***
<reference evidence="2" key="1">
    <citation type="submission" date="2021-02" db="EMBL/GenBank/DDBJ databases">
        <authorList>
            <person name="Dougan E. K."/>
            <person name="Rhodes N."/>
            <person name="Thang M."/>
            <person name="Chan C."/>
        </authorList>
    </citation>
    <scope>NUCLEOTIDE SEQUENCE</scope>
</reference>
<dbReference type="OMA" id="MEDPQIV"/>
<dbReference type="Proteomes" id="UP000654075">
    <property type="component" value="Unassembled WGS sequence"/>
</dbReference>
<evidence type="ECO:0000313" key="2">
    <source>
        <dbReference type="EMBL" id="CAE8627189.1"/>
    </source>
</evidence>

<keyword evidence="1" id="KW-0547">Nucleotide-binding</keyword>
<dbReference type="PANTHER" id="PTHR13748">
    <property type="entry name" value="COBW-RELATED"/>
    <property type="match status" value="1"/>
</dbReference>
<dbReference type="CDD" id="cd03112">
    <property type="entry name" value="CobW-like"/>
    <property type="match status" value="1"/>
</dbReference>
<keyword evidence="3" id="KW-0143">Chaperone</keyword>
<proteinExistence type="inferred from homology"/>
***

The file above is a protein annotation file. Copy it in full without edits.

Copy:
<reference evidence="2" key="1">
    <citation type="submission" date="2021-02" db="EMBL/GenBank/DDBJ databases">
        <authorList>
            <person name="Dougan E. K."/>
            <person name="Rhodes N."/>
            <person name="Thang M."/>
            <person name="Chan C."/>
        </authorList>
    </citation>
    <scope>NUCLEOTIDE SEQUENCE</scope>
</reference>
<dbReference type="OMA" id="MEDPQIV"/>
<dbReference type="Proteomes" id="UP000654075">
    <property type="component" value="Unassembled WGS sequence"/>
</dbReference>
<evidence type="ECO:0000313" key="2">
    <source>
        <dbReference type="EMBL" id="CAE8627189.1"/>
    </source>
</evidence>

<keyword evidence="1" id="KW-0547">Nucleotide-binding</keyword>
<dbReference type="PANTHER" id="PTHR13748">
    <property type="entry name" value="COBW-RELATED"/>
    <property type="match status" value="1"/>
</dbReference>
<dbReference type="CDD" id="cd03112">
    <property type="entry name" value="CobW-like"/>
    <property type="match status" value="1"/>
</dbReference>
<keyword evidence="3" id="KW-0143">Chaperone</keyword>
<proteinExistence type="inferred from homology"/>